Are you receiving full value for the discounts you offer on products and services?
After all, you provide a discount in order to:
Create excitement in the customer's mind;
Show a better value;
Convince prospects that your products and services are worth more to them than their money.
It doesn't matter how big a discount you give if your customers don't see and understand the value they receive from it.
One day while visiting a client's store, I overheard a customer ask the price of a large tapestry displayed on the wall above our heads. My client replied: ``The sale price with the 15-percent discount is $529.'' The customer, without even a moment's thought, merely continued browsing other items in the store.
A few days later, I was with another client who sells exercise equipment. After being asked the price of a stationary bicycle, my client took out a piece of paper and, while writing down the figures, said: ``The price of this stationary bicycle is $299....'' He paused there momentarily in order to let the customer mentally digest the $299 figure and then continued: ``...less the discount of 15 percent-which amounts to $45-thereby reducing the sale price to only $253.''
Notice that he did the math for the customer not only on paper but also verbally, and also rounded off the discount to the next highest dollar amount.
Always make it easy in this manner for the customer to understand the savings.
This savvy salesperson knows that:
Customers don't take the time to figure the math. You have to do it for them and make the details easy for them to understand;
People comprehend things better after viewing them in writing than when they have to picture them in their minds; and that,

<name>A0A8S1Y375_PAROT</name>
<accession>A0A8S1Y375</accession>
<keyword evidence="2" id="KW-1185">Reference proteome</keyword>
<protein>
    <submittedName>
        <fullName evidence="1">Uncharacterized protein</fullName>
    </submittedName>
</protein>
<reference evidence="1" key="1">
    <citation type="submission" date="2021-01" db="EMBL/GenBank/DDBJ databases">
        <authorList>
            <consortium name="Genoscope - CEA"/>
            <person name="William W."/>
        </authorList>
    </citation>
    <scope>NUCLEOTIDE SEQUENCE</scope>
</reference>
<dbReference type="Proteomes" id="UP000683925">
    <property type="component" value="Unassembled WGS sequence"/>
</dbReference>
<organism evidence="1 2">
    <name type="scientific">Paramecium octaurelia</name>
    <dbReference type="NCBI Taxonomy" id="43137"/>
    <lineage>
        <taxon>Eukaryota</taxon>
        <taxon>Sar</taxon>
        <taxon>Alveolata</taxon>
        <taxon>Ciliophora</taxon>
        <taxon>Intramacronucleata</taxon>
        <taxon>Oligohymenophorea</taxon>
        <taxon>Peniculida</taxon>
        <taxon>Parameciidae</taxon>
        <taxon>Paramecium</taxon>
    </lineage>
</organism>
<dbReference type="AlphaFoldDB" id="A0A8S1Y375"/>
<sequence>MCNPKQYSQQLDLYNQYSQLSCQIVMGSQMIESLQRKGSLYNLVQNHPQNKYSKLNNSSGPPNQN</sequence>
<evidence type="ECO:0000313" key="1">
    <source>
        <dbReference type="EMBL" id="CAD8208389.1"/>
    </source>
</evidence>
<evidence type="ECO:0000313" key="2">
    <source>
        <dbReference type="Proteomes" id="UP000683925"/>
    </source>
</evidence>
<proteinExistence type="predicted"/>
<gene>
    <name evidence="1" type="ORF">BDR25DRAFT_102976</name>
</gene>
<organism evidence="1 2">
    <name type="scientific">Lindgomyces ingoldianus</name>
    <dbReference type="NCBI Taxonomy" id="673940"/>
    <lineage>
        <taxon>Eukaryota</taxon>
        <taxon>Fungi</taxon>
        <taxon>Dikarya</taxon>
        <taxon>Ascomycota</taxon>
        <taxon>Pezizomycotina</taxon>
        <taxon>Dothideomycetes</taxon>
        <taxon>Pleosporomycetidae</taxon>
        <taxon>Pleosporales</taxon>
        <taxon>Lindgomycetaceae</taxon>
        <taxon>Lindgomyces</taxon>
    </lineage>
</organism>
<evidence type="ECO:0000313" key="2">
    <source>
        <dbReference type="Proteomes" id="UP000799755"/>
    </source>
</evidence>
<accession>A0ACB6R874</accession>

When you have more direct contact with a customer, you build a relationship that leads to sales.
Much the same also can be said of price tags showing a discount:
State the regular sale price at the top, less the discount with a minus sign in front of it. (If you use a percentage, also show the actual dollar amount.) I like to use black for all the pricing except the final lowest price, which is in red.
Or show the regular price with a line crossing it out on top, the resulting savings in dollars, and then the final lowest price-which I write in red.
The important thing is always to make sure the customer understands the increased value they are receiving when they purchase your products and services at a discount.
Here are the four most important steps to improving the impact of a discount:
1) Give the customer the regular sale price in writing and verbally. (Such as: ``The regular sale price of this exercise bike is $299....'');
2) Show and tell the customer the discount in percentage terms. (``The discount is 15 percent...'');
3) Tell and show the customer the savings in dollars. (``...You'll save $45 on your new exercise bike.'')
4) Do the math on paper then show and tell the customer the final sale price. (``The sale price on your new exercise bike is only $253.'')
Bob Janet is a professional marketing consultant and conference speaker living in Matthews, N.C.